90.9 WBUR - Boston's NPR news station
Top Stories:
PLEDGE NOW
Here and Now with Robin Young
Public radio's live
midday news program
With sponsorship from
Mathworks - Accelerating the pace of engineering and science
Accelerating the pace
of engineering and science
Friday, December 28, 2012

Keeping The Faith In A Difficult Year

Members of the Rutter family of Sandy Hook, Conn., embrace early Christmas morning as they stand near memorials by the Sandy Hook firehouse in Newtown, Conn. (Craig Ruttle/AP)

Members of the Rutter family of Sandy Hook, Conn., embrace early Christmas morning as they stand near memorials by the Sandy Hook firehouse in Newtown, Conn. (Craig Ruttle/AP)

In a year that is ending with the horror of the Newtown massacre we wondered, how can we deal with the unspeakable grief left over from that day?

We thought our old friend Bruce Feiler would be a good person to ask.

Author of books such as “Walking The Bible” and “America’s Prophet: How The Story Of Moses Shaped America,” Feiler is also a cancer survivor.

“She said, ‘It’s so much worse than even the media can portray. Hug your children close.’”
– Bruce Feiler, on a note from a Newtown mom

Feiler has spent the past couple of years working on a new book, “The Secrets Of Happy Families,” which comes out in February 2013.

“One of the families that I chronicle in my book lives in Newtown, Conn.” Feiler said. “We were actually talking about sex and how to talk to your children about those kinds of issues.”

In the wake of the tragedy, Feiler sent the mother in the family a short note.

“She wrote back something that was very poignant,” he said. “She said, ‘It’s so much worse than even the media can portray. Hug your children close.’”

Research has shown that people do re spond to difficult times, Feiler said.

“Some people really are devastated and never recover,” he said. “But a lot of people come back, and an extraordinary number of these people actually experience psychological growth. Actually this phenomenon has a name now – it’s called post traumatic growth.”

Previous interviews with Feiler:

Guest:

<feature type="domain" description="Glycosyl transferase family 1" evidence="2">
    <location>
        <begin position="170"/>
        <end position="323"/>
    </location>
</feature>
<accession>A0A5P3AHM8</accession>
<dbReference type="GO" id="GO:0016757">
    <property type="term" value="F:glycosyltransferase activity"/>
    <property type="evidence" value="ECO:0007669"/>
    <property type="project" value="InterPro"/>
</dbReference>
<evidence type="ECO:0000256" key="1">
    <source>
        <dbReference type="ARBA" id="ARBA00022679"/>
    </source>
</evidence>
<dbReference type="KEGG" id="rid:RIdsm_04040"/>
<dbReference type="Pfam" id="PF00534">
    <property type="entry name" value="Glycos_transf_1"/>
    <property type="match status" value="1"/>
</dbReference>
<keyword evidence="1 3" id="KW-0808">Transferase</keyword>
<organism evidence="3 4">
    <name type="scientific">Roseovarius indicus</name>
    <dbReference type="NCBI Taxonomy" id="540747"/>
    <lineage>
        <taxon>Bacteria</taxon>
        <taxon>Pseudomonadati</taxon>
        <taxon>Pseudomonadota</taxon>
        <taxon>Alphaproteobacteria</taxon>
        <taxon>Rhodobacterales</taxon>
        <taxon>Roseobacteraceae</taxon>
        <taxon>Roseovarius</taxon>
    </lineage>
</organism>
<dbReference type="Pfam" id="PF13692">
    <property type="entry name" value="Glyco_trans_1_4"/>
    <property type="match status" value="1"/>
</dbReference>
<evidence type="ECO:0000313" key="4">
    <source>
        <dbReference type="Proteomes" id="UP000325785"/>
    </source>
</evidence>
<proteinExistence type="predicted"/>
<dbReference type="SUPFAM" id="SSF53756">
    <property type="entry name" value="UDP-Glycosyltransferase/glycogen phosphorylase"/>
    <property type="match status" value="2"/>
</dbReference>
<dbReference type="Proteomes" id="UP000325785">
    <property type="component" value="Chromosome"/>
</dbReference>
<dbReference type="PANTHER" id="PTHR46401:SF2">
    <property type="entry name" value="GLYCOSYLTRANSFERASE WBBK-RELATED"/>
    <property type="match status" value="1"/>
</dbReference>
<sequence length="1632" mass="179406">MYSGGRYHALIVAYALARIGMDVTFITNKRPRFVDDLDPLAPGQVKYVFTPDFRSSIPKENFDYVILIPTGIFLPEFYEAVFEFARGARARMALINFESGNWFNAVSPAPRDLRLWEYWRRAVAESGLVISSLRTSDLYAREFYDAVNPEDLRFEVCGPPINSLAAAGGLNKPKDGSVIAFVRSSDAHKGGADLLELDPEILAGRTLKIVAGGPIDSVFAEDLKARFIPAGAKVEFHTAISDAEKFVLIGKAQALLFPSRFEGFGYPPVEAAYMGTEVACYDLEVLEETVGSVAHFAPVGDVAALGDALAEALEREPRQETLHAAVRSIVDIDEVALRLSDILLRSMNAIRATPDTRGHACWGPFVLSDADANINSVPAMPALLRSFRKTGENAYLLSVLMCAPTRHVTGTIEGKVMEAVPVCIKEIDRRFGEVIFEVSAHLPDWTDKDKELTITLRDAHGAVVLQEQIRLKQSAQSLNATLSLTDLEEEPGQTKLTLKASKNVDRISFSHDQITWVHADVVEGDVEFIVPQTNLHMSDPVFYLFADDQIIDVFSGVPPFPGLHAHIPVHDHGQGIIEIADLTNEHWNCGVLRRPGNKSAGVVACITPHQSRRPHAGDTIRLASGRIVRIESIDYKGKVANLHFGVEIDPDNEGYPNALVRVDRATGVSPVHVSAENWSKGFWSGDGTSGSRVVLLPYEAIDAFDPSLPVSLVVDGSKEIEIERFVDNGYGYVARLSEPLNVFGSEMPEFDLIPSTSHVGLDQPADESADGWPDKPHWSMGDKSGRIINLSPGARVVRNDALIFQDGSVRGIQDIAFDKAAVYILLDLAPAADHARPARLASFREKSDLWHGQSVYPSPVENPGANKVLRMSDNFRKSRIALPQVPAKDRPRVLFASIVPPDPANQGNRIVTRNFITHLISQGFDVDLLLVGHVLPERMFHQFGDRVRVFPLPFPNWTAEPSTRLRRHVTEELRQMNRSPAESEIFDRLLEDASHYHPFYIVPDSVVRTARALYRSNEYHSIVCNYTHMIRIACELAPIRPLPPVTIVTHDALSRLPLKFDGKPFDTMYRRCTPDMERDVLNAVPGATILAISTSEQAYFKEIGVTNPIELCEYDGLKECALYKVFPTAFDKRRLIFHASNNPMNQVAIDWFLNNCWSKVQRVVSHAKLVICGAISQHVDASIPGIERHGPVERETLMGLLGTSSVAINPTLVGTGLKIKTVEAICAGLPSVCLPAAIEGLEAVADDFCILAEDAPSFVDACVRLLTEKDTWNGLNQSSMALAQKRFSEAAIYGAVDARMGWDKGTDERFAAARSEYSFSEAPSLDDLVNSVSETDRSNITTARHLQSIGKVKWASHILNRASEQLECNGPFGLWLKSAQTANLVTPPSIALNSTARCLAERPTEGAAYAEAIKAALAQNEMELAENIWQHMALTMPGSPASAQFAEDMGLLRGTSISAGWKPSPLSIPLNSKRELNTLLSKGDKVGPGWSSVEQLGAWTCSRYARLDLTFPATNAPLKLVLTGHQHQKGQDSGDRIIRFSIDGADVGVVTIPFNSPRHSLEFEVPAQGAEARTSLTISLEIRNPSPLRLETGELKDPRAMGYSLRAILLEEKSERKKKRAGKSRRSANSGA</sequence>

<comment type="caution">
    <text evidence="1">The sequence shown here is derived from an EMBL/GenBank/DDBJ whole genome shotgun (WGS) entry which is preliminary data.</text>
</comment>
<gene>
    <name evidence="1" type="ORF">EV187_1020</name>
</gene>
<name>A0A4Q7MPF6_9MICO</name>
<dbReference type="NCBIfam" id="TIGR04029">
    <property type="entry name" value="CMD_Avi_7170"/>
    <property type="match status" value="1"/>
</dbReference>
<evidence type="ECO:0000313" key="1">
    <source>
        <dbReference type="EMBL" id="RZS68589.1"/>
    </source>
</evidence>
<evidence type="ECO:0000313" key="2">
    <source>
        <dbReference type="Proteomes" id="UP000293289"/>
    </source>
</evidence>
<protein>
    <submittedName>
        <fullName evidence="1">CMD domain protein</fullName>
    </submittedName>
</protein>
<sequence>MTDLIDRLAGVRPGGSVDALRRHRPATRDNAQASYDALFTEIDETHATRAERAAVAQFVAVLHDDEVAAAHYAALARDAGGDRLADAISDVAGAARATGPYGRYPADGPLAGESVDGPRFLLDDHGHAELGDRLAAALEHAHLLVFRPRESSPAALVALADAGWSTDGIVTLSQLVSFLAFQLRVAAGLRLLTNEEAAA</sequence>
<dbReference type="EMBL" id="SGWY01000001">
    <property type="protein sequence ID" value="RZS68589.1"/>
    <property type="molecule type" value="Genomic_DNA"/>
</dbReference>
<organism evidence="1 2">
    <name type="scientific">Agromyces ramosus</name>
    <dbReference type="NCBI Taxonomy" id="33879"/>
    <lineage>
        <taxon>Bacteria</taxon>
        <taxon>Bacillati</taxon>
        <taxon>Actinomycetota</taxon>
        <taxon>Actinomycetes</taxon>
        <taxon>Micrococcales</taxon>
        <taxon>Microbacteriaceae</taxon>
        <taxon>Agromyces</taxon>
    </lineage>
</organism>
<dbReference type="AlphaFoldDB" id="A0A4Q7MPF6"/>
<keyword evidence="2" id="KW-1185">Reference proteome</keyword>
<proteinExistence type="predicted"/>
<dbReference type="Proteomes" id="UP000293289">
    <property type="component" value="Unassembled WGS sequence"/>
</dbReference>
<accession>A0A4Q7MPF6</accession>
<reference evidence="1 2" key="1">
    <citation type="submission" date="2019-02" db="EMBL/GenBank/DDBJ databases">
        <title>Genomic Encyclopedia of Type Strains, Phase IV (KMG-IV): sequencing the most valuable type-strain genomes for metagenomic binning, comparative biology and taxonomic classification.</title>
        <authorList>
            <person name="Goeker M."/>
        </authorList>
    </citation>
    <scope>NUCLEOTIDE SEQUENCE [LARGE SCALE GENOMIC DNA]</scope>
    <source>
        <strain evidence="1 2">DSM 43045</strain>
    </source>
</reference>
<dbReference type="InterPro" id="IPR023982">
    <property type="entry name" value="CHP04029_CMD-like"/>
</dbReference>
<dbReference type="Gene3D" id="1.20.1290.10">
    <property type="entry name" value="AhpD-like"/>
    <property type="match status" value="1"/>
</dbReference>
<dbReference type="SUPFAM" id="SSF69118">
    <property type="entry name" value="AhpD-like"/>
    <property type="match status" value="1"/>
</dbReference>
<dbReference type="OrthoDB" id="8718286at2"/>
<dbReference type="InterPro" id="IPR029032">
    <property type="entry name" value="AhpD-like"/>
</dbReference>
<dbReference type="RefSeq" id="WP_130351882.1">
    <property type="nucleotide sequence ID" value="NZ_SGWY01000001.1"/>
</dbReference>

Please follow our community rules when engaging in comment discussion on this site.
  • JDeaconStone

    Sorry for my ignorance (and what must be a FAQ…) but, when will the audio from this wonderful piece be available?

    • JDeaconStone

      Excellent, available at 2pm eastern time… thanks!

  • Dennis

    What was the music that played at the end of the interview”

    • Rachel Rohr, Here & Now

      It was Osvaldo Golijov, “La Pasión según San Marcos, Kaddish”
      -Rachel/H&N

      • Dennis

        Thank you For your very quick response Rachel.

  • skeptic4321

    “Faith” is, by definition, belief without evidence.  There is really no justification, imo, to “keep” beliefs without evidence.

  • skeptic4321

    Please see Greta Christina’s post “Humanism in a Sh–storm” in The Humanist for an alternative perspective.

  • Pointpanic

    Why is “public” radio promoting a religious view ? How about some skeptical inquiry into why a “loving God” would allow this to happen?

  • John

    Robin, thank you for giving us another opportunity to hear from Bruce Feiler.  I believe that life plays out just the way he does. His view is not merely a religious one but rather he reminds us that the old testament is one  story among many of a people confronting life with seeming insurmountable odds, the same confrontation we all face everyday, sometimes you fail and sometimes you win one, generation after generation. And just recently you had a segment on Leonard Cohen and if I could paraphrase him, he said in one song, ‘nothing is perfect, everything has a crack in it, but that is what let’s the light in’.  And it is what we do with that light that matters.

    • Alex Ashlock, Here and Now

      Well said John. I always find it worthwhile to hear from Bruce.

Robin and Jeremy

Robin Young and Jeremy Hobson host Here & Now, a live two-hour production of NPR and WBUR Boston.

August 19 4 Comments

Abandoned Homes In Buffalo, N.Y. Selling For $1

Instead of tearing the homes down, city officials are selling them for $1, as part of the "Urban Homestead Program."

August 19 Comment

A Look At U.S. Military Options In Iraq

Retired Admiral William Fallon, who was head of United States Central Command during the Iraq War, discusses the current conflict.

August 18 37 Comments

More Americans Are Flocking To The South

A New York Times interpretation of census data finds the South is seeing significant in-migration for the first time.

August 18 11 Comments

As Pot Laws Relax, Restrictions On Research Still Tight

The firing of a University of Arizona doctor highlights the complexity and politics of marijuana research.